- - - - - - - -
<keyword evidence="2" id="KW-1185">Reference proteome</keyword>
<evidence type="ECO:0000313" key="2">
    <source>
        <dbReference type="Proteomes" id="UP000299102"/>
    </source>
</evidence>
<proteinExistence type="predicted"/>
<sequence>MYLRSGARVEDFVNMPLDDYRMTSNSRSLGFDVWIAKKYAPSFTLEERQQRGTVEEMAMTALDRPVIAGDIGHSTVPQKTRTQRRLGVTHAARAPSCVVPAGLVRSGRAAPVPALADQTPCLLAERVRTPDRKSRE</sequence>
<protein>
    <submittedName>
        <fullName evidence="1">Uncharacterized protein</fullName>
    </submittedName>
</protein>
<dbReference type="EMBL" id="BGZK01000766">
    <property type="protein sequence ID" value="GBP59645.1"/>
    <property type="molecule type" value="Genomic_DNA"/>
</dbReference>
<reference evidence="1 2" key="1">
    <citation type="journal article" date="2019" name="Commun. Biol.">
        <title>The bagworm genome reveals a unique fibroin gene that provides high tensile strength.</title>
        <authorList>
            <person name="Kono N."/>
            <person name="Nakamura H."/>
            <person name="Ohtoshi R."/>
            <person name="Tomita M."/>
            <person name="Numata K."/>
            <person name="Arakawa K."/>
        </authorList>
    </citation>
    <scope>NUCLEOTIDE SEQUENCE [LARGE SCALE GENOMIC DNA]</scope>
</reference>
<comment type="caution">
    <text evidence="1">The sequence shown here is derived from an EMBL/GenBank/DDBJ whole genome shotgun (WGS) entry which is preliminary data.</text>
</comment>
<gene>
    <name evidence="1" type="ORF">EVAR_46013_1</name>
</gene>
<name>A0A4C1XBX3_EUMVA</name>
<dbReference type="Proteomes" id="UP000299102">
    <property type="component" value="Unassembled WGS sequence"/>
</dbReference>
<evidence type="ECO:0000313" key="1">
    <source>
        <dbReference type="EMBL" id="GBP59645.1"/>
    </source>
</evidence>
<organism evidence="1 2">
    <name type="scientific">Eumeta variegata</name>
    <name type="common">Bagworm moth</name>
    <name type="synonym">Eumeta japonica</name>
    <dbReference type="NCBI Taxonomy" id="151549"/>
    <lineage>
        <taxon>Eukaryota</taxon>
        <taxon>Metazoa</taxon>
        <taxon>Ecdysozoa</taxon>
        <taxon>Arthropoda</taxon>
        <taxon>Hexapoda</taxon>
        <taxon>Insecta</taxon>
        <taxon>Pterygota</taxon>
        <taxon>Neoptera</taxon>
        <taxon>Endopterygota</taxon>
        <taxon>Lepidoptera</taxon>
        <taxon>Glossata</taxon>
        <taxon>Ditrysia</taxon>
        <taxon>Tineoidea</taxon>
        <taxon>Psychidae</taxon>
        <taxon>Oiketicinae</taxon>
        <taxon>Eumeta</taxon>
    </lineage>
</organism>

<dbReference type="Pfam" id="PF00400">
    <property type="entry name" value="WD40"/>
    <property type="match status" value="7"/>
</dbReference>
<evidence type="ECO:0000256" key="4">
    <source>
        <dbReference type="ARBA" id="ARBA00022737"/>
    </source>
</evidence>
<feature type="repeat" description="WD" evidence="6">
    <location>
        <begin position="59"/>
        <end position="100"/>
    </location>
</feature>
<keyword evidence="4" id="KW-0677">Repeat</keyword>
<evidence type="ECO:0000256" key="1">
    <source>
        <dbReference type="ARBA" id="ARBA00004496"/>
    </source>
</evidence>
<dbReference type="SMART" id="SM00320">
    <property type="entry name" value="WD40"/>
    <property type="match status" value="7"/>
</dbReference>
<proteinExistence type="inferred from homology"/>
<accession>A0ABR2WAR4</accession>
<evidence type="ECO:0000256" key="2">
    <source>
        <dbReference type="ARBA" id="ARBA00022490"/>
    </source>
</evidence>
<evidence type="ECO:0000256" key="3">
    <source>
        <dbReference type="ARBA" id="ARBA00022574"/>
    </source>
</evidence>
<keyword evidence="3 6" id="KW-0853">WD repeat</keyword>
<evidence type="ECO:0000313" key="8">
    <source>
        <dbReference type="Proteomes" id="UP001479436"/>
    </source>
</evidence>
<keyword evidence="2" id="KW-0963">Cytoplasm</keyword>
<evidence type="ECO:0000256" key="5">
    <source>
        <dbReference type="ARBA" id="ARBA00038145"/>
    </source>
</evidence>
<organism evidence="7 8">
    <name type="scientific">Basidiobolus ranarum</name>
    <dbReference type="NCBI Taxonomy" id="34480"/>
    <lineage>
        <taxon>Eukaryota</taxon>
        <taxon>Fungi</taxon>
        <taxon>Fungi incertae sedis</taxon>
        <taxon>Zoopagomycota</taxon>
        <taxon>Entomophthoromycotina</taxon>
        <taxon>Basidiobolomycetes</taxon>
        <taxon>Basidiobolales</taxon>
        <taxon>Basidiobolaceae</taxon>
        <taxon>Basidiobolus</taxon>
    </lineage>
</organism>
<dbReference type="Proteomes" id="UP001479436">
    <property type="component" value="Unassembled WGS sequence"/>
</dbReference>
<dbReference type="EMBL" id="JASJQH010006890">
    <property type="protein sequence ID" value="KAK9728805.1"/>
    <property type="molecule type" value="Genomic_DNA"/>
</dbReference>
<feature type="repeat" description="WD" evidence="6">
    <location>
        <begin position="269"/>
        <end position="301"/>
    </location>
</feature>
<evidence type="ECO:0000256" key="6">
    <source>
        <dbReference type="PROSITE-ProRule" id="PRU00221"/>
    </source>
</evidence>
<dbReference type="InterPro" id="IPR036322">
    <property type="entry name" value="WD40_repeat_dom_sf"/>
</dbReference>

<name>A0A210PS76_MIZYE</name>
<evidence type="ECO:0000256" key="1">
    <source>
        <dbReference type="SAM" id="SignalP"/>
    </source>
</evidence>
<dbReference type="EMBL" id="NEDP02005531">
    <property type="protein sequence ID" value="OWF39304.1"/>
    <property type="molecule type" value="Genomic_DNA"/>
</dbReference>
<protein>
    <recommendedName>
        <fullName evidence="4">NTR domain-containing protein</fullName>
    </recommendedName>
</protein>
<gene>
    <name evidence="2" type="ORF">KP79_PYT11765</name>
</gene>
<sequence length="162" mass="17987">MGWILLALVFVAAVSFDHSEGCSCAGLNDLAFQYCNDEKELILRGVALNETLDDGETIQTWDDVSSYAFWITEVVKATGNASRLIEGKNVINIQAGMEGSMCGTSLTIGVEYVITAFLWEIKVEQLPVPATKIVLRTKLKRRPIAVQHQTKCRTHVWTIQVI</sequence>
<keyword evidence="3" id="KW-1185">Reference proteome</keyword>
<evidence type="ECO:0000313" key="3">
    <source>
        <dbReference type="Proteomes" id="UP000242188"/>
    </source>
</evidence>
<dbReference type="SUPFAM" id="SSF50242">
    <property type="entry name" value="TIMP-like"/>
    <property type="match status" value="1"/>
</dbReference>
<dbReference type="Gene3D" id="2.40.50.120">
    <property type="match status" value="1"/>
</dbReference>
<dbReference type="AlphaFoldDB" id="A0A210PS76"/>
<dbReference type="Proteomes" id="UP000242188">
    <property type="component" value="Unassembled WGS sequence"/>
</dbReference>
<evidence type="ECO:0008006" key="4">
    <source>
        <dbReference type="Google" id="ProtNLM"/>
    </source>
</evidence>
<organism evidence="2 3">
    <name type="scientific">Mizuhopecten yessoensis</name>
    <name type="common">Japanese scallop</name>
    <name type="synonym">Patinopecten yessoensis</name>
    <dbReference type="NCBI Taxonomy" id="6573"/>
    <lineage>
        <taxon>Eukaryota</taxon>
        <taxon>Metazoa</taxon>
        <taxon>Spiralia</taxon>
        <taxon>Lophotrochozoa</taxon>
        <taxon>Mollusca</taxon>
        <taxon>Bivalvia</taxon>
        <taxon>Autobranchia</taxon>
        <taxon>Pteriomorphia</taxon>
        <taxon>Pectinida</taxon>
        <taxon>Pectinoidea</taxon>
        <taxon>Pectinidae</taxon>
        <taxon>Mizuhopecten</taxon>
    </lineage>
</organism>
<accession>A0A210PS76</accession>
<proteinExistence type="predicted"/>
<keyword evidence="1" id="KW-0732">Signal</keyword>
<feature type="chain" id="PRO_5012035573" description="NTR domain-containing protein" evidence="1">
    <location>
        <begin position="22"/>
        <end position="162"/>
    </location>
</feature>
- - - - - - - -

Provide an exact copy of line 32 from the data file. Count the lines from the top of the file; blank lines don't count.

<comment type="caution">